Viewer viewer, Object oldInput, Object newInput) {

		if (newInput == null) {
			input = null;
		} else {
			if (newInput instanceof Entity) {
				input = (EObject) newInput;
			} else {
				throw new RuntimeException(
					"Input element not supported! Need to be " + 

	 * Setter, shows or hides incoming relations
	 * @param enable
	public void setShowIncomingRelations(boolean enable) {
		this.showIncomingRelations = enable;

	 * Setter, shows or hides outgoing relations
	 * @param enable
	public void setShowOutgoingRelations(boolean enable) {
		this.showOutgoingRelations = enable;

	 * Used internally to build up all relations and caches. 
	 * Must be called after the visualization options have been changed
	private void rebuildRelations() {
		if (input != null) {
			// Some temporary buffers
			Set<Entity> allEntities = new HashSet<Entity>();
			Map<Entity, Set<Relation>> incomingRelations = 
				new HashMap<Entity, Set<Relation>>();
			Map<Entity, Set<Relation>> outgoingRelations = 
				new HashMap<Entity, Set<Relation>>();
			if (input instanceof Entity) {
				Entity entity = (Entity)input;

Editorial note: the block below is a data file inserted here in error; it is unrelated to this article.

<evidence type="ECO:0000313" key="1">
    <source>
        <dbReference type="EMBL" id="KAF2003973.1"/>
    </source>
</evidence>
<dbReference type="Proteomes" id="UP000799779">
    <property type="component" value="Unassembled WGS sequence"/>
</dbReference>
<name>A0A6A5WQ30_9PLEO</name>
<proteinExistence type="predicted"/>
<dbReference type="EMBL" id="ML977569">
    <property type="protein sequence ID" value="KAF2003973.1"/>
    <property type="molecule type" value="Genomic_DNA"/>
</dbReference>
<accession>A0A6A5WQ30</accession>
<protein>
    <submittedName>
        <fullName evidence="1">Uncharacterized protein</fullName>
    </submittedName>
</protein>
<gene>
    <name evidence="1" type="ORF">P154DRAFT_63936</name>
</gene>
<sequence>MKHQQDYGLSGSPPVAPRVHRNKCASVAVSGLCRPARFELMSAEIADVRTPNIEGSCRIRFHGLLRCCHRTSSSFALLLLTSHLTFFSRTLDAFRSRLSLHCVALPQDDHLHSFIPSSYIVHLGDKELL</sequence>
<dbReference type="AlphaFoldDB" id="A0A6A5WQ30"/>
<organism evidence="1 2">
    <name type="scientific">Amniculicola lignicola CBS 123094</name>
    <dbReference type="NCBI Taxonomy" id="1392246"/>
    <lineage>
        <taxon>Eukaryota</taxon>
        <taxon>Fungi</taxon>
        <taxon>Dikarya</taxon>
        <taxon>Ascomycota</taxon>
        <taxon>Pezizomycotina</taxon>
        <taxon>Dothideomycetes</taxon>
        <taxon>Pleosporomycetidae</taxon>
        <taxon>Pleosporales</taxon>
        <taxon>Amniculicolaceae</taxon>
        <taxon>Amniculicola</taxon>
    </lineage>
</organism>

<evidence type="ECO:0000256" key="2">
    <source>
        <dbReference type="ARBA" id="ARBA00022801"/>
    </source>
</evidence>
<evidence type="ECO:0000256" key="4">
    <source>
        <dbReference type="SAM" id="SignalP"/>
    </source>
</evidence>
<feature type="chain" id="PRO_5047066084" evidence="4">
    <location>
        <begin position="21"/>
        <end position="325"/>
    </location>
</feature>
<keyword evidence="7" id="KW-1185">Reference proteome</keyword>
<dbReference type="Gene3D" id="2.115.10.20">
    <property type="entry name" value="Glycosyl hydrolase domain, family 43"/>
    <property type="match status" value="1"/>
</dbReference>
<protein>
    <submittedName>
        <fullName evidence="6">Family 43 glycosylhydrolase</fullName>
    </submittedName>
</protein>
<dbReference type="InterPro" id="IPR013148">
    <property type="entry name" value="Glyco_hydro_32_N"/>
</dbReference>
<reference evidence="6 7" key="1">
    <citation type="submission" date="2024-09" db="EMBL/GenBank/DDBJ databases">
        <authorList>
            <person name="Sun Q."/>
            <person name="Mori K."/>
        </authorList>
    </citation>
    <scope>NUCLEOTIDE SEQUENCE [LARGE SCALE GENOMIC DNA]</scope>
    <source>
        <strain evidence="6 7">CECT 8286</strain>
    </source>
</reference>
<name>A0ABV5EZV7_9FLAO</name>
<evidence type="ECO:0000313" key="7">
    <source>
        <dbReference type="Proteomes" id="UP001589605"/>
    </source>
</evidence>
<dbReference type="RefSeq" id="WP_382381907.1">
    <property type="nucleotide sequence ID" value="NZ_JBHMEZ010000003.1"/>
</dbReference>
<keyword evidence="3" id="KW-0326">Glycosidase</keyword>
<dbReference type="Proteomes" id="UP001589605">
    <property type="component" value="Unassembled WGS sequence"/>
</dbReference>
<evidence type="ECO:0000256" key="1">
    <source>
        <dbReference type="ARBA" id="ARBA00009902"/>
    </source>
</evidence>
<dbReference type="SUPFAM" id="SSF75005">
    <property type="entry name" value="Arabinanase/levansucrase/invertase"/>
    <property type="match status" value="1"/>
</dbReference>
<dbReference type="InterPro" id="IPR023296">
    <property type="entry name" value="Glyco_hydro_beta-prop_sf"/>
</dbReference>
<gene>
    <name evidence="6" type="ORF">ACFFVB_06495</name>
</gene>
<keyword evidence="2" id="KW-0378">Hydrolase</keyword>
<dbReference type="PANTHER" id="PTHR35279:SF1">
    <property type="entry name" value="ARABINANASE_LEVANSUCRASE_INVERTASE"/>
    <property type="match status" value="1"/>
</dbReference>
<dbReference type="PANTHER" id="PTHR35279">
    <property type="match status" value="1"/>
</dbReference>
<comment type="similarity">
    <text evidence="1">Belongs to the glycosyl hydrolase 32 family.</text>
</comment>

// Iterate over all elements in model
				List<EObject> contents = entity.eResource().getContents();
				for (EObject rootContent : contents) {
					if (rootContent instanceof Model) {
						Model model = (Model)rootContent;
						for (Elements element : model.getContents()) {
							if (element instanceof Entity) {
								Entity e = (Entity)element;
							} else if (element instanceof Relation) {
								Relation r = (Relation)element;
								Set<Relation> incomingRelationsForEntity = 
								if (incomingRelationsForEntity == null) {
									incomingRelationsForEntity = 
										new HashSet<Relation>();
								Set<Relation> outgoingRelationsForEntity = 
								if (outgoingRelationsForEntity == null) {
									outgoingRelationsForEntity = 
										new HashSet<Relation>();

				// Then build the visual representation of the part of 
				// the network that is to be shown
				if (showIncomingRelations) {
						entity, incomingRelations, true);
				if (showOutgoingRelations) {
						entity, outgoingRelations, false);
	private void retrieveEntitiesAndRelations(